TRANSCRIPT - Terry Gardiner
Gardiner is the CEO of Norquest Seafoods in Juneau, Alaska.
Why have you, as a processor, decided to be certified by the Marine
We see a growing
concern of our customers around the world, both in the United States
and Europe, about whether our fisheries are sustainable, are fisheries
being managed? Weve seen a concern over, say, swordfish. Theres
a lot of concern over environmental issues pollution in rivers.
And its just a growing thing happening all over the world.
Why do you think the Alaskan salmon fishery is a prime candidate
for being a certified as a sustainable enterprise?
Alaska at one
time, more than a century ago was a virgin fishery and Alaska learned
the hard way that they could over fish a resource. And that was
really one of the primary things behind Alaska becoming a state.
And since Alaska
has become a state, theres been quite a system of conservation
management being instituted to be sure that we have a renewable
resource and its managed on a sustained basis. And thats
really why today we have really healthy salmon runs in contrast
to a lot of other places around the world.
Whats your take on what the Marine Stewardship Council label
is going to mean to consumers?
I think when
people go shopping nowadays, they look for a lot of things. Dolphin
free tuna is an example of a thing that they look at. They read
the nutrition label. They want to know what theyre buying,
and I dont think that every consumer is going to read every
label. But I think a lot of people look at what they are buying
and investing in and want more information and they are going to
see this label and feel that somebody has looked at the scientific
side and made sure that this is a sustainable fishery and they are
buying a product that they feel okay about.
What does it mean to have a sustainable fishery?
fishery means a fishery that is renewable that can be fished year
after year at the same fishery level and still be there ten, twenty,
thirty years from now like Alaska salmon.
Do you think that certification has the potential to encourage sustainable
Yeah. I think
that the sustainable fisheries emblem is going to catch on and have
a lot of impact. And it really is going to go back to what consumers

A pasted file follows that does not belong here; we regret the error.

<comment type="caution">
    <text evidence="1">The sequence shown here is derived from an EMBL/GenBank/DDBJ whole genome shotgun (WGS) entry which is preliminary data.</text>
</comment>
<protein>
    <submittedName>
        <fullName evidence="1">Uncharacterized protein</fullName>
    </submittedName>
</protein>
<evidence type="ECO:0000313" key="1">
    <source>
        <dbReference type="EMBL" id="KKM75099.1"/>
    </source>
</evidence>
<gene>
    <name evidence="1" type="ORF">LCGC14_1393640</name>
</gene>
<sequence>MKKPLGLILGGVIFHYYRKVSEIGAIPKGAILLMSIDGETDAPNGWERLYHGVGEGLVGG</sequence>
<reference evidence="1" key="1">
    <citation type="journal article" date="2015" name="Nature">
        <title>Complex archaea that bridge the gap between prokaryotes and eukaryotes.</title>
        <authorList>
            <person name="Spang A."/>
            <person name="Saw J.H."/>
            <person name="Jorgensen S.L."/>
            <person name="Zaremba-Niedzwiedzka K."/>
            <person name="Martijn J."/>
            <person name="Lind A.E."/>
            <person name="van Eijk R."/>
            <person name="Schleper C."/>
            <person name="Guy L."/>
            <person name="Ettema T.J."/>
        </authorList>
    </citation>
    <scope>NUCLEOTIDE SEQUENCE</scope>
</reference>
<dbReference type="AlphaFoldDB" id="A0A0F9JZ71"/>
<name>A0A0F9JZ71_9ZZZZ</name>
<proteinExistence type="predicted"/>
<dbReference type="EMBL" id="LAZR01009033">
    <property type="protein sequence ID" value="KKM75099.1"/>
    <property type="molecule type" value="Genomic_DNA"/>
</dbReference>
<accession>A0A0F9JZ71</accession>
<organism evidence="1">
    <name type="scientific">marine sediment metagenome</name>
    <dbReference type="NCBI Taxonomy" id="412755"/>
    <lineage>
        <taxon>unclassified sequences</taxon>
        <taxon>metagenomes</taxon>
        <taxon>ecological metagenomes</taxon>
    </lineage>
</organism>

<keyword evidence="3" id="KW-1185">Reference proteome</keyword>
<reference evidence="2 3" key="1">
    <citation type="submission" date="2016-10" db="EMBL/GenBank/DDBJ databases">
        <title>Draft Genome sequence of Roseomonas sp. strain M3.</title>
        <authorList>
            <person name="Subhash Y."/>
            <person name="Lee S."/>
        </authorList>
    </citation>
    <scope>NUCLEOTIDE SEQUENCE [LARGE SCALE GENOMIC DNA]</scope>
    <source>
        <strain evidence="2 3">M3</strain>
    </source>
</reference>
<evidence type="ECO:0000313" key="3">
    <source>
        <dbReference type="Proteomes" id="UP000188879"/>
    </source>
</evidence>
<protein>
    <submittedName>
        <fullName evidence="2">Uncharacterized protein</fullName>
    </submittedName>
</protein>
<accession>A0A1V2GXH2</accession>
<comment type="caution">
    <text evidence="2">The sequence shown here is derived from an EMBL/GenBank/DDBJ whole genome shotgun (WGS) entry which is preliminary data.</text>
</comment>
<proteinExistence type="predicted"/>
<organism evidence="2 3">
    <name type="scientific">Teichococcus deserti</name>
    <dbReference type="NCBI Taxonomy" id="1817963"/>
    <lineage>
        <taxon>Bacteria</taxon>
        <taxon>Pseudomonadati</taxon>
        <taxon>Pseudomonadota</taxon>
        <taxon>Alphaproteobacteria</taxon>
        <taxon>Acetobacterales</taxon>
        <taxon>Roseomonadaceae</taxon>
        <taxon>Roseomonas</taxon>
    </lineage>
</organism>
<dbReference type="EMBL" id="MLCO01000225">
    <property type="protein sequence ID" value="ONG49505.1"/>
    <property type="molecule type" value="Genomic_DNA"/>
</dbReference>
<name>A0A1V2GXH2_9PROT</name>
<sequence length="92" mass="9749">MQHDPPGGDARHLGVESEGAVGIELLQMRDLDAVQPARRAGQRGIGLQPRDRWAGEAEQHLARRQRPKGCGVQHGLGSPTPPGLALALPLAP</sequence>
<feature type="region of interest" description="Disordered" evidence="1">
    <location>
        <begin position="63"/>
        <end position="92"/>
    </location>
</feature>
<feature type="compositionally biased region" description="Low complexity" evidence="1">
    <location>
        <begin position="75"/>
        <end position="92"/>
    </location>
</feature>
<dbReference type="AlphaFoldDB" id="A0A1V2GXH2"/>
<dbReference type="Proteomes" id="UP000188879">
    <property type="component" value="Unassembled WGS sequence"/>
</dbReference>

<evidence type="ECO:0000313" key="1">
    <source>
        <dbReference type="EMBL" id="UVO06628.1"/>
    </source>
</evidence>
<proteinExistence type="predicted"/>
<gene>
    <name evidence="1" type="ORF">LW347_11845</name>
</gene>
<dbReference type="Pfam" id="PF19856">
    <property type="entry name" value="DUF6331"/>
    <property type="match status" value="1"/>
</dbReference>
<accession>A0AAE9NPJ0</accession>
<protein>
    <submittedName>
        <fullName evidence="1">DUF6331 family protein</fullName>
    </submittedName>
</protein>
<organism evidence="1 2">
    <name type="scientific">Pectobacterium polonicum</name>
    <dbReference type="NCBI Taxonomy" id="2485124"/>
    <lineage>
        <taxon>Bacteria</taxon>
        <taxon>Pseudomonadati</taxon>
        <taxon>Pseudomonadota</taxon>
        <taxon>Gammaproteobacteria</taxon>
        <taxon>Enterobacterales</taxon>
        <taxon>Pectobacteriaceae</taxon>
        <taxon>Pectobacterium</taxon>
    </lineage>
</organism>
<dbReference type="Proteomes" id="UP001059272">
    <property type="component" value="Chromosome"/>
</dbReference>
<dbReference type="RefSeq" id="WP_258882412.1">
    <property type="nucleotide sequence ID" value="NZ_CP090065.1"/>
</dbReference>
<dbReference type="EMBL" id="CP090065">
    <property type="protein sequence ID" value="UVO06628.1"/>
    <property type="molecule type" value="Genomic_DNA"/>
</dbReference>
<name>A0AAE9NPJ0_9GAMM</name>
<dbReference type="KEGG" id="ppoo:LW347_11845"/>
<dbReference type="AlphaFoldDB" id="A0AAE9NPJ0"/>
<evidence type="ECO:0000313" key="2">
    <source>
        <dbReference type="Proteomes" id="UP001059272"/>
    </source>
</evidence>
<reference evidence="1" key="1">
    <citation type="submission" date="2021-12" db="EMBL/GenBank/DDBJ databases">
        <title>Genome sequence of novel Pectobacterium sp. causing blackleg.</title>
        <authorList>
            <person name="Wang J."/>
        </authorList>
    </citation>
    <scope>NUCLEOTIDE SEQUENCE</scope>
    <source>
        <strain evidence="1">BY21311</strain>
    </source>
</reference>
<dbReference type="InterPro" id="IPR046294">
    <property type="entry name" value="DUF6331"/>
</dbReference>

care about. If consumers care about what theyre buying and
why theyre buying it and they want to see fisheries sustained,
then businesses are going to follow it and ultimately the government,
the people who regulate the fisheries, are going to respond to the
public sector and realize that they too have to do something about
making fisheries sustainable. And not focus so much on the short
run how much fish can we catch this year and then
a year later find out theres no fish and have to close down
Why is the MSC label a credible sign that the seafood product has
been produced in a sustainable fishery?
right now there is nothing out that that the consumer can look at
on the label and feel any confidence that somebody that is, you
know, science based and doesnt have an axe to grind, thats
independent, and has actually looked and decided whether a fishery
is sustainable. And MSC is that.
Do you think that sustainable fishing practices are ultimately a
benefit to both the seafood industry and to consumers?
fisheries really are a benefit most of all to the industry, not
just to consumers, because what we have in many fisheries around
the world is this boom bust cycle which is totally destructive to
the fishermen to the processors to everyone in the economic chain
who is dependent on it.
really for our own good, as an industry, to have a sustainable fishery
In our short
term greed we get carried away and over fish because we are worried
about today and forget about the future. And I think the sustainable
fisheries helps us do what we ought to do whats good
You mentioned that sustainability is in the states constitution.
Does that come to bear on the fact that salmon is going to be one
of the first fisheries to be certified?
I think one
of the unique things about Alaska is the fact that our constitution
here in the state of Alaska, which is a modern constitution mandated
and put right into the natural resources section of the constitution
that the fisheries has to be managed in a scientific, sustain-yield
And that has
created a platform and kind of a driver for the state government
to govern the state like that. And I think people in Alaska believe
in it and follow it and believe in it because it is part of their
How are you going to use the label in terms of educating your clients
Our plan at
Norquest is to use the MSC certification as a competitive edge and
we will be going to our customers in Asia, and the United States
and Europe and telling them hey, weve got this certification.
And using it as a sales point about Alaska salmon and encouraging
them to use that in their packaging and with their label so they
can differentiate themselves.
are looking for a way to differentiate themselves. And a way to
promote Alaska salmon which they are investing in their labeling
and their marketing programs so I think they are going to be looking
been a lot of attention on health issues and environmental issues
and all of this, this whole area. A lot of concern about food and
where its coming from and our customers are really tuned into